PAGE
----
Ozone Dosage for Water Treatment

The following information is necessary to determine the Ozone Dosage for Water Treatment:

  • Water quality and Ozone demand (via water sample analysis)
  • Ozone dosage
  • Flowrate
  • Inline pressure
  • The volume of water (for recirculating systems)

Water Quality and Ozone Demand

To remove contaminants from water using ozone, it is important to understand how the amount of ozone required is affected by the amount of ozone demand. Ozone is not selective; therefore “contaminants” in the water will consume ozone, affecting the ozone dosage. A water sample is required for analysis to ensure the correct dosage is provided. For reference, this table shows the typical demand required for different contaminants.

Iron 0.14 to 0.50 mg/l

Manganese 0.88 mg/l

Hydrogen Sulfide 3.0 mg/l

The ozone dosage required per mg/liter of contaminant is as follows – this figure must be added to the target dosage to ensure there is enough ozone to be effective:


Dosage is the required amount of ozone, it is expressed in mg/l (milligrams per liter) or ppm (parts per million). Either value is the same.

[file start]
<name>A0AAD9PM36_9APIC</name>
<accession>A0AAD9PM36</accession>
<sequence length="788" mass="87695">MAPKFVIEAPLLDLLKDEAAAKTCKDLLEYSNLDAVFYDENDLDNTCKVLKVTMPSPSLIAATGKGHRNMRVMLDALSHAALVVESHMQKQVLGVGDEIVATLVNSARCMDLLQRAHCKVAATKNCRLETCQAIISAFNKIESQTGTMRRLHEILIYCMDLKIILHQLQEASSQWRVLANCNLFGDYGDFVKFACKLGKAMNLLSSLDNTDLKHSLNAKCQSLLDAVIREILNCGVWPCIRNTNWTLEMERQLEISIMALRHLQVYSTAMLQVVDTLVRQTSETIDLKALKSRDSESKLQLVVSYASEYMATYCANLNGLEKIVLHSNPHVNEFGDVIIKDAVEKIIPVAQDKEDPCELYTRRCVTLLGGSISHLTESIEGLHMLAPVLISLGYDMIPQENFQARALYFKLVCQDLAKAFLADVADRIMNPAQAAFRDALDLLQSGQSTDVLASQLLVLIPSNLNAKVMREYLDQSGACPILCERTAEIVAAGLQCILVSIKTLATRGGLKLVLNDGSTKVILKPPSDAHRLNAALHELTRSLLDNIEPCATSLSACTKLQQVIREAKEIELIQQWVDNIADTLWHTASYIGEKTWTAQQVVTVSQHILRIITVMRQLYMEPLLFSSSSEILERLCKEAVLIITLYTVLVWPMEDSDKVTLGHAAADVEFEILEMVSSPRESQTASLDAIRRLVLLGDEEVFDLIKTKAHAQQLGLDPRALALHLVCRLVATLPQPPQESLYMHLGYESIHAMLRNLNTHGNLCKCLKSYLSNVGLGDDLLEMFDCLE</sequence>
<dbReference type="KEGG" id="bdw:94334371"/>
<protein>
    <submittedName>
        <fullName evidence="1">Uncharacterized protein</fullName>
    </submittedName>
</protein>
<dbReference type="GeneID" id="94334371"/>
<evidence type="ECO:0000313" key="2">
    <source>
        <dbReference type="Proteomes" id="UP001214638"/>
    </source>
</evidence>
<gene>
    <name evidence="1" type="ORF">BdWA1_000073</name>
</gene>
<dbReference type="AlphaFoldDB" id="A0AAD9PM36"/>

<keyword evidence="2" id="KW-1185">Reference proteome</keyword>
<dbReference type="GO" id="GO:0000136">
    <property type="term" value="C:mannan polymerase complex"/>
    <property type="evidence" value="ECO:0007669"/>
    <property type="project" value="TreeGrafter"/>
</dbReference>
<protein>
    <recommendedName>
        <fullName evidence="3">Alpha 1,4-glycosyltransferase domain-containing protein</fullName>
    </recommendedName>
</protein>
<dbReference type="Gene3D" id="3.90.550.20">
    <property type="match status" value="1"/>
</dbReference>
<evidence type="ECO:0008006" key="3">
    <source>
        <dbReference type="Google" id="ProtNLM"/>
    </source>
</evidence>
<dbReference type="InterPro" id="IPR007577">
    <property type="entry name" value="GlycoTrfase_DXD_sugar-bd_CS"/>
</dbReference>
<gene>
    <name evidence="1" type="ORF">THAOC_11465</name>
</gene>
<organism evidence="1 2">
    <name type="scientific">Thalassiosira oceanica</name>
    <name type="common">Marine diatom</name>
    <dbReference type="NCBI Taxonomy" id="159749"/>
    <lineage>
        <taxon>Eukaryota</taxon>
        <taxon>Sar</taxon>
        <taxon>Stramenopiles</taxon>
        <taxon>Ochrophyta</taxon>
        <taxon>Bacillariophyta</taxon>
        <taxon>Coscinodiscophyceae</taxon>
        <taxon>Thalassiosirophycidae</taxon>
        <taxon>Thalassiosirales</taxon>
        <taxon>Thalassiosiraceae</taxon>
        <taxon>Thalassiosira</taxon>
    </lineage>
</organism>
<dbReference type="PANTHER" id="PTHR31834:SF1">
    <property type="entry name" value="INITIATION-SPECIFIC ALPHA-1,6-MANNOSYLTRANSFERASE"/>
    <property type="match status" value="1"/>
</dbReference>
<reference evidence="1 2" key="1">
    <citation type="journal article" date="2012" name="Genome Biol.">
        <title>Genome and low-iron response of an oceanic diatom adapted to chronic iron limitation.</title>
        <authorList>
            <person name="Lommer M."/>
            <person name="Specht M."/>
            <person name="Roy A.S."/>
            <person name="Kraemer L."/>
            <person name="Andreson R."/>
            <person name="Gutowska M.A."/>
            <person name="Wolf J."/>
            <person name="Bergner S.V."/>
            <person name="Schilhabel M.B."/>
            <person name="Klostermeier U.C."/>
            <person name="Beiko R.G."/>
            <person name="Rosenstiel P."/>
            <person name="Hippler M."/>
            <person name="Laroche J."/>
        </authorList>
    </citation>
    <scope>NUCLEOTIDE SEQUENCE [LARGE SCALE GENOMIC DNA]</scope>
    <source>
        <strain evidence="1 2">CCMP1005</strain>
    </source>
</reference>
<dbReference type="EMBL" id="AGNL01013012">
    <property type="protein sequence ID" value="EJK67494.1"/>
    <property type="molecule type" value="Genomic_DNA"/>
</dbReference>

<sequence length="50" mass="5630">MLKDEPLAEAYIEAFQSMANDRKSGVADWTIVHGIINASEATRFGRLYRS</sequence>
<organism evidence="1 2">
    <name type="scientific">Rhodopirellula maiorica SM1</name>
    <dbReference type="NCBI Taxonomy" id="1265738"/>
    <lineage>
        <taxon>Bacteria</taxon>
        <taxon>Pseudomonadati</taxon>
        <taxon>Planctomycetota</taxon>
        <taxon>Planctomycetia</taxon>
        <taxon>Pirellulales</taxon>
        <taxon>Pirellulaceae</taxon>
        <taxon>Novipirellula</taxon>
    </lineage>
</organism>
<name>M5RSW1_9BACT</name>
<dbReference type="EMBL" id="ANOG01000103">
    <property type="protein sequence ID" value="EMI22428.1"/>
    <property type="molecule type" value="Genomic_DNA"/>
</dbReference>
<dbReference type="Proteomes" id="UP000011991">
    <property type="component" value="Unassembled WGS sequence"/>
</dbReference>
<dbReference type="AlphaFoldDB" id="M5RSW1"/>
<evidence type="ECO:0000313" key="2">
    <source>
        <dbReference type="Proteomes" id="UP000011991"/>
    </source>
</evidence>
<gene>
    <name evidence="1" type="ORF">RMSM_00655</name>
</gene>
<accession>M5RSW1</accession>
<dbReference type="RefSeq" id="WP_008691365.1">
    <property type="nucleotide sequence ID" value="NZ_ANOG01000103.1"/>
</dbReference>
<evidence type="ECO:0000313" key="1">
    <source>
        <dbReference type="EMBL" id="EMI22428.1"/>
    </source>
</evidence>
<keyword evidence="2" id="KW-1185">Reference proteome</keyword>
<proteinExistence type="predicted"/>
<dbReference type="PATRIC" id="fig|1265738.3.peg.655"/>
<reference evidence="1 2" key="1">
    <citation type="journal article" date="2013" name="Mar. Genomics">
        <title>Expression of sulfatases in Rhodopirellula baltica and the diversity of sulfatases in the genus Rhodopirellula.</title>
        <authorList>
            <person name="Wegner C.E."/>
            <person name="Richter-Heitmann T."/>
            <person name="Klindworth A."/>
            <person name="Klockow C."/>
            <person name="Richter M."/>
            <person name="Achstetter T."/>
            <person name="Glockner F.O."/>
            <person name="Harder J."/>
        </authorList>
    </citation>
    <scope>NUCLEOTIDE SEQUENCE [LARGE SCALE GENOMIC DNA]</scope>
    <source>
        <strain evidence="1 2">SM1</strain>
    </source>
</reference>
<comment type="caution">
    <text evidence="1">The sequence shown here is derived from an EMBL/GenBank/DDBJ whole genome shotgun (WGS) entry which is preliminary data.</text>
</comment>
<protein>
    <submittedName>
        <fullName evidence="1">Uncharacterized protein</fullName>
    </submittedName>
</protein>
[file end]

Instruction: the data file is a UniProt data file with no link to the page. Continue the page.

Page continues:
There is a large range of applications requiring different dosages.

Bottled water 0.05-0.3 ppm

Cooling towers 0.05 – 0.3 ppm

Reclaimed water 0.2 – 0.5 ppm

Bacteria & Virus 0.2 – 1.0 ppm

If you need help with the dosage required in your applications contact us now. We have more than 30 years of experience in a wide range of ozone applications. Our personnel will be happy to assist you.

There is two distinct type of application – single pass and recirculating. Single-pass applications are bottling lines, discharge water, etc. Recirculating systems are fruit and vegetable washing, cooling towers, etc. Where the ozone level remains constant.

For single-pass applications, you can calculate the ozone dosage (grams per hour) by multiplying the dosage required by contaminant level by flow rate.

For example, the dosage required is 2 ppm – contaminant level (demand) is 8 mg/l – flowrate is 4000 liters per hour

= 2 (mg/l) x 8 (mg/l) x 4000 (l/h)

= 64000 (mg/h) + 25% safety factor

= 80000 (mg/h)

= 8 (g/h)

There are two important points to mention here. The first is that is not possible to dissolve all the ozone produced in water, the higher the concentration, the higher the mass transfer efficiency. For this, it is essential to choose a high-performance ozone generator.

Second, is the decomposition of Ozone, Ozone in an aqueous solution has a self-decomposition reaction. The decomposition reaction is a function of temperature. For example, you need to add 25% more for every extra 6 degrees in the water temperature. Check this for more information: How to Compensate for Half-Life of Ozone in Water, Half-life of Ozone.

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Absoluteozone Atlas